In the last years, pulsed reduced low dose radiation has been proposed as an alternative for treatment of recurrent cancer. Nonetheless, distinction between the effects of low dose pulsed and continuous radiation is barely known at cellular level. In order to study the effects of low dose pulsed radiation at cellular level, in vitro experiments are important to further advance the basic understanding in this area. In the present work we demonstrate the usefulness of a low-energy plasma focus device PF-400J as a potential source of low-dose pulsed radiation for in vitro cancer cell experiments. Colorectal cancer cell line, DLD-1, were irradiated by pulsed x-rays. Fifty pulses of x-rays provide ∼0.12 Gy dosis, which were measured using thermoluminescence detectors (TLD-100 dosimeters). Irradiation-induced DNA damage was assessed at different time points after irradiation. A statistically significant double strand break (DSB) DNA damage was observed at 30 minutes after irradiation. A comparison of DSB induced by continuous source in the same type cancer cells and pulsed irradiation is made at 30 minutes post-irradiation. In the case of pulsed irradiation, DSB per unit dose found higher. Our findings suggest that low-energy plasma focus devices could have potential application as pulsed radiation source in the area of in vitro cancer cell experiments.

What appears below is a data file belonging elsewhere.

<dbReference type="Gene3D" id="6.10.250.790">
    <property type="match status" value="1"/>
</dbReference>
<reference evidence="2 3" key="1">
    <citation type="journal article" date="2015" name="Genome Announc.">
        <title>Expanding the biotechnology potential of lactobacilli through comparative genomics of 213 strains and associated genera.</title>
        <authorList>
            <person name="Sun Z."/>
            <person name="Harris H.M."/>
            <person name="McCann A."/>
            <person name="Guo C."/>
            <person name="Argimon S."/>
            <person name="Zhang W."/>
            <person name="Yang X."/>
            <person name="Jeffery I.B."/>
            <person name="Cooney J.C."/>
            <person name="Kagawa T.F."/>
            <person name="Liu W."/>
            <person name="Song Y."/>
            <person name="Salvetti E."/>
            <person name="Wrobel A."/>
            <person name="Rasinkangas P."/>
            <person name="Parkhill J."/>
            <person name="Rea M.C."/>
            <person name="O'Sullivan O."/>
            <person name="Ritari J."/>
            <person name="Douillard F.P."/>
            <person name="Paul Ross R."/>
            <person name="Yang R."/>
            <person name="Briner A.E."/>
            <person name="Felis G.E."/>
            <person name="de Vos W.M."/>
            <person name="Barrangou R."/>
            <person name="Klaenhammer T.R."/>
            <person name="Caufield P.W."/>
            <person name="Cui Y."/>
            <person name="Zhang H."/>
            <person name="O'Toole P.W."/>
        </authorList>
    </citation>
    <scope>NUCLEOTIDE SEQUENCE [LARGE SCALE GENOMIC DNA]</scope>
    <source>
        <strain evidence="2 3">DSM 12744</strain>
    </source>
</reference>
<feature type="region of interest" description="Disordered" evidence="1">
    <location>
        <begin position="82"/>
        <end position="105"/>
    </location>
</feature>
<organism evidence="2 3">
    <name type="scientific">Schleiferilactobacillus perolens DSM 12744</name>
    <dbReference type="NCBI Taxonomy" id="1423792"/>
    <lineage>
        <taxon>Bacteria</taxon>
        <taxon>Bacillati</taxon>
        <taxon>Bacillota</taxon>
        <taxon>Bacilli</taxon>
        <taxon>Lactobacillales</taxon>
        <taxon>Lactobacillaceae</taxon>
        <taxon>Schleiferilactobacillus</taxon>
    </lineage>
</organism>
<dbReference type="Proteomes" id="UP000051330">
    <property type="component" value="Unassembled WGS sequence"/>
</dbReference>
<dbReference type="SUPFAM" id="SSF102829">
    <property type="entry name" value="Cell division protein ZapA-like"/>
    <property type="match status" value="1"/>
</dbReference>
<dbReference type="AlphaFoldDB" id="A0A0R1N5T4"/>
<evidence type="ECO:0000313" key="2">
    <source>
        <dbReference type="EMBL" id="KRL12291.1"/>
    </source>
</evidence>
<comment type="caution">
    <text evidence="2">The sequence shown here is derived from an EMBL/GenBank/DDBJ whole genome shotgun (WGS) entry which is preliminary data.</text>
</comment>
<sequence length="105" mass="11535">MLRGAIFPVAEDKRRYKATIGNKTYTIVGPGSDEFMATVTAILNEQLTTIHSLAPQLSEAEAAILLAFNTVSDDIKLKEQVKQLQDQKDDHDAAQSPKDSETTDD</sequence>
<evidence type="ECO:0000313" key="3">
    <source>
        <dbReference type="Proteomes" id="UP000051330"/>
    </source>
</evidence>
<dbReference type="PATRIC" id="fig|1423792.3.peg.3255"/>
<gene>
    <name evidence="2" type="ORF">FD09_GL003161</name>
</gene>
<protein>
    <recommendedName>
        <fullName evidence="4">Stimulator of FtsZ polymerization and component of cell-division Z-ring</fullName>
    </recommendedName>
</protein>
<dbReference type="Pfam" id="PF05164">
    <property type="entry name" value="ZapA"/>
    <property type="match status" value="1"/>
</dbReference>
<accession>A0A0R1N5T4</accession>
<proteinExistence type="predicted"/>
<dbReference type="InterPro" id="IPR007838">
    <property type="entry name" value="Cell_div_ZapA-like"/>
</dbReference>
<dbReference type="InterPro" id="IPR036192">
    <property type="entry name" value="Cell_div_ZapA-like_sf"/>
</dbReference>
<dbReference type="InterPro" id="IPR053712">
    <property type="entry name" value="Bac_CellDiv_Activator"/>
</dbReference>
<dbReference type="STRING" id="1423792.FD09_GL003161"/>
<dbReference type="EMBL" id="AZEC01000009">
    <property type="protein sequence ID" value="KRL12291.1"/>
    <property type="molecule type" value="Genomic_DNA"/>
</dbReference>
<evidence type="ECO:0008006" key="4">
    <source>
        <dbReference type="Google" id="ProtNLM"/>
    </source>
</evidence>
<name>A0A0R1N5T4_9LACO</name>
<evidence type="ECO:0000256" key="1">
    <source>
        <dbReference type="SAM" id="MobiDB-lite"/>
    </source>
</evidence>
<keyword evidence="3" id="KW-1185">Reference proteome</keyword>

ASJC Scopus subject areas
- Physics and Astronomy(all)